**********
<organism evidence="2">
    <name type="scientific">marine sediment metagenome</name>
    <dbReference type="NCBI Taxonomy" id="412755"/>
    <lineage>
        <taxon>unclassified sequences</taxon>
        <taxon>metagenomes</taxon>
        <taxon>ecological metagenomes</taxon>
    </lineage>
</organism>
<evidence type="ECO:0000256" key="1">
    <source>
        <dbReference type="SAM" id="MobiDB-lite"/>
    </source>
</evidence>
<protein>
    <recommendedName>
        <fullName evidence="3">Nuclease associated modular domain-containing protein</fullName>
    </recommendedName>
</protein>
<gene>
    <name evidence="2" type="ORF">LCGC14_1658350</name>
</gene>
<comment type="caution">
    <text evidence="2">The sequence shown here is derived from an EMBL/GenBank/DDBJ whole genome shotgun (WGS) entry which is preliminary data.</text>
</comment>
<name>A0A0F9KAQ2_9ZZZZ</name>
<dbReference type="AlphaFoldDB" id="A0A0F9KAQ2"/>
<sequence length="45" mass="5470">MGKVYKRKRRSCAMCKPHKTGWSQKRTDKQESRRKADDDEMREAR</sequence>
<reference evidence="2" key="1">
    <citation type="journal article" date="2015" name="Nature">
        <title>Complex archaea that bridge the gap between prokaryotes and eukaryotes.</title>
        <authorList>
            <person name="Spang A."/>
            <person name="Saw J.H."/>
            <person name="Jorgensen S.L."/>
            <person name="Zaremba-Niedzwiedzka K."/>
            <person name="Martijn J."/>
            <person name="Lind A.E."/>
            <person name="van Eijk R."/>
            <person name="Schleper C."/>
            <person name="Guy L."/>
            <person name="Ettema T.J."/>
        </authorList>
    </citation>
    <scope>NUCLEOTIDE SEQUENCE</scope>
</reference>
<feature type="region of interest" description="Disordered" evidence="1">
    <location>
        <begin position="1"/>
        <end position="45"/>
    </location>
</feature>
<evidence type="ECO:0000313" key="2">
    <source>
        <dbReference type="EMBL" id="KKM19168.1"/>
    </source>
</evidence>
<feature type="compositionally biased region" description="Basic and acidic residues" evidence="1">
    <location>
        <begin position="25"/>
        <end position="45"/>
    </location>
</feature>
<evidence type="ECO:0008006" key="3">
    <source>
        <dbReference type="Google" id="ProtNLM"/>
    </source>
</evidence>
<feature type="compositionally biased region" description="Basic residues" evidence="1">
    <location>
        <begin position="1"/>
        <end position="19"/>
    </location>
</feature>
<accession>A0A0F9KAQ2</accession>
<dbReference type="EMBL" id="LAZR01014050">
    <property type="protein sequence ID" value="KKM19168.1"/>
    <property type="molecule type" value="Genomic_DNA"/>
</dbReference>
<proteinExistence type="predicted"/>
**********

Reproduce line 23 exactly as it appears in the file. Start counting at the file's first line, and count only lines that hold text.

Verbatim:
<comment type="caution">